Tess O’Malley holds a possum with a GPS collar which tracks its movements.

At night when we are sleeping, possums and other nocturnal animals are on the move.

For the last 10 months, University of Auckland PHD student Tess O’Malley has been studying the behaviour of possums living in low population densities on and around the Kaitake Range and Pukeiti.

Her work in Egmont National Park is a long way from Dunedin where her family live, and even further from Connecticut in the USA where Tess grew up.  

Her research is already helping the Taranaki Mounga Project, Towards Predator-Free Taranaki, the University of Auckland, Manaaki Whenua – Landcare Research and other research organisations to determine the best predator control tools to use in low possums populated areas.

Already 15 possums have been safely captured at Pukeiti, on the Kaitake Range, neighbouring farmland and some translocated from another high-density location. All are collared with a lightweight yet powerful GPS transmitter. All but the translocated possums are released where they were initially found.

The GPS tracks their movements to understand the home range of each possum. From those that reside on the Kaitake Range and Pukeiti, a surveillance and control area is set up containing three different types of traps. The collected trap interaction data and footage from sensor cameras help Tess to study possum behaviour and interactions they have with these traps. After several months each possum is safely recaptured. Its collar is taken off and then the possum is removed from the population.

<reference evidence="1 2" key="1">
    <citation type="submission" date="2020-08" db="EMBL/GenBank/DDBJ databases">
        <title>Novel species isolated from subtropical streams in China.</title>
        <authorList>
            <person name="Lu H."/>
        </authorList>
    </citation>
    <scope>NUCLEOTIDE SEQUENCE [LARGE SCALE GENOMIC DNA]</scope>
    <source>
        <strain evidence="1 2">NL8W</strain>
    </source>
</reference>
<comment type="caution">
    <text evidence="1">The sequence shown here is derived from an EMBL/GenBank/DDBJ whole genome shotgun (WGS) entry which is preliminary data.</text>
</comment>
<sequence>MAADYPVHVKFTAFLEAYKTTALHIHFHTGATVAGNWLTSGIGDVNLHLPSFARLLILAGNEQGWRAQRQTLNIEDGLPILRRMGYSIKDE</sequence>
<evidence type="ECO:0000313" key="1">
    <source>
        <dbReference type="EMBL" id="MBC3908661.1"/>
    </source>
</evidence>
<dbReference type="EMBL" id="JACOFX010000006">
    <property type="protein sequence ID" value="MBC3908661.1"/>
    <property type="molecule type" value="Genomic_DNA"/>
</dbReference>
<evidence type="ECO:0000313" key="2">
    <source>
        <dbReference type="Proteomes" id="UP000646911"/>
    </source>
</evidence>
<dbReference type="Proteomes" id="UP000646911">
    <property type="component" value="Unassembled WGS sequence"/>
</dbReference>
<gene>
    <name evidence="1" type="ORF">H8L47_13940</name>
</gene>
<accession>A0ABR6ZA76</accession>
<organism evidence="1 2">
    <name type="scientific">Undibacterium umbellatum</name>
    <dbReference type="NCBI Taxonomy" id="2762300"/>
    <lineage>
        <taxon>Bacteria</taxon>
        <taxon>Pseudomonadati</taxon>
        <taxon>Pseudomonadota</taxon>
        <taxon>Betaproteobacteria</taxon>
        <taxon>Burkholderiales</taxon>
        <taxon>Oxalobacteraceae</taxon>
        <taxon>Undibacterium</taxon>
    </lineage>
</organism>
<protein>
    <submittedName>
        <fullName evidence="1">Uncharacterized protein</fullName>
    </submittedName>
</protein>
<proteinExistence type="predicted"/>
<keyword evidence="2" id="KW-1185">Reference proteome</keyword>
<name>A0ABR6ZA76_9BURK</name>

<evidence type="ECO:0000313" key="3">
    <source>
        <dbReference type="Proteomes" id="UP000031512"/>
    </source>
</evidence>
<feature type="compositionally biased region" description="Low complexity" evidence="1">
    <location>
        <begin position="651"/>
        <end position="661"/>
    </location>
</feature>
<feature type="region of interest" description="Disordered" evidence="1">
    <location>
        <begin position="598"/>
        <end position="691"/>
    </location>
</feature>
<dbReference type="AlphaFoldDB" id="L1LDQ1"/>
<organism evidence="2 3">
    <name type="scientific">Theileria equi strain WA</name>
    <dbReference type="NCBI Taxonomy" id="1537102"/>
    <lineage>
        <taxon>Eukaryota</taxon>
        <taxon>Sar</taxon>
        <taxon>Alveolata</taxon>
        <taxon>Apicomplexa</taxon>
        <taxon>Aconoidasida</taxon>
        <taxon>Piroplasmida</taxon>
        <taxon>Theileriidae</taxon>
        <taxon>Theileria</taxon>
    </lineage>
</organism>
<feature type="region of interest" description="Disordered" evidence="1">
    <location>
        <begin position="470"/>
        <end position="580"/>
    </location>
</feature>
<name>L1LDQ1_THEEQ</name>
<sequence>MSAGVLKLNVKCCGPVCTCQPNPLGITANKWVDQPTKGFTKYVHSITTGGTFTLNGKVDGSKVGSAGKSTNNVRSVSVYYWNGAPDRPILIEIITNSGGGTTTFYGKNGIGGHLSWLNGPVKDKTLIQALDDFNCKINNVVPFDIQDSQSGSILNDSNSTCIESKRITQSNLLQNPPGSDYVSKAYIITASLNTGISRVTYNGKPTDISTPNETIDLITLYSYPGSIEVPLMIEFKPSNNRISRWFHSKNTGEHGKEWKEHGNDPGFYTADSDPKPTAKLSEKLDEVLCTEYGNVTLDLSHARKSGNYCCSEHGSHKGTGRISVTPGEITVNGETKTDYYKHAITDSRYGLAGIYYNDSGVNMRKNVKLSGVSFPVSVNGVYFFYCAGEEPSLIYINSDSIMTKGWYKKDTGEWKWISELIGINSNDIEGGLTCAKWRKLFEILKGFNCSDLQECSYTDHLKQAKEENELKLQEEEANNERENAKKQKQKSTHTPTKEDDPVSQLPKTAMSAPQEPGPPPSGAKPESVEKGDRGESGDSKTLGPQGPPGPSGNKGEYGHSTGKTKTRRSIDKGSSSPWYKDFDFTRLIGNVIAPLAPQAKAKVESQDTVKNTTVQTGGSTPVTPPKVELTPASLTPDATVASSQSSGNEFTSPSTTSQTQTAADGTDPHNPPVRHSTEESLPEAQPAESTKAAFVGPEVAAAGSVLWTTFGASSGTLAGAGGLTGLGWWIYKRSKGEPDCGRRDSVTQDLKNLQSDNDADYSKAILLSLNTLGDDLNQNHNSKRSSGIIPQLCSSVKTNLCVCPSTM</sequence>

Over the next 12 months it is hoped another 100 possums will be collared and tracked for this research.

Tess is enjoying her time in Taranaki and aims to complete her research PHD research in 2022.

“I am really privileged to be working not only with this type of technology, but also alongside really passionate and smart people,” says Tess.

The Kaitake Range and Pukeiti were good locations for this research as they have a continuous forest canopy and low possum numbers. This is due to the huge amount of predator control work from landowners, the Kaitake Ranges Conservation Trust and the Towards a Predator-Free Taranaki programme over the last 18 months.

Tim Sjoberg, Science and Innovation Lead for Taranaki Mounga says Tess’s research is already providing valuable information about possum behavior and how far possums roam.

“Preliminary results show possums who live on farmland have a home range of 15 – 25 hectares. Some live solely on farmland or the Kaitake Range while some duck in and out of the Range,” says Tim. “This data provides a good insight into possum movements and also shows how important it is to work right across the forest, farmland and urban environments.”

Toby Shanley Project Manager for Towards Predator-Free Taranaki agrees.

“Tess’ research will provide valuable information to inform all parts of our project from removing the last possums and providing evidence that we have reached our goal to setting up an effective trap network to remove any invaders before they can start a new population,” says Toby.

In the last year Tess has been awarded a George Mason Charitable Trust Scholarship, and a Predator Free 2050 Postgraduate Study Grant.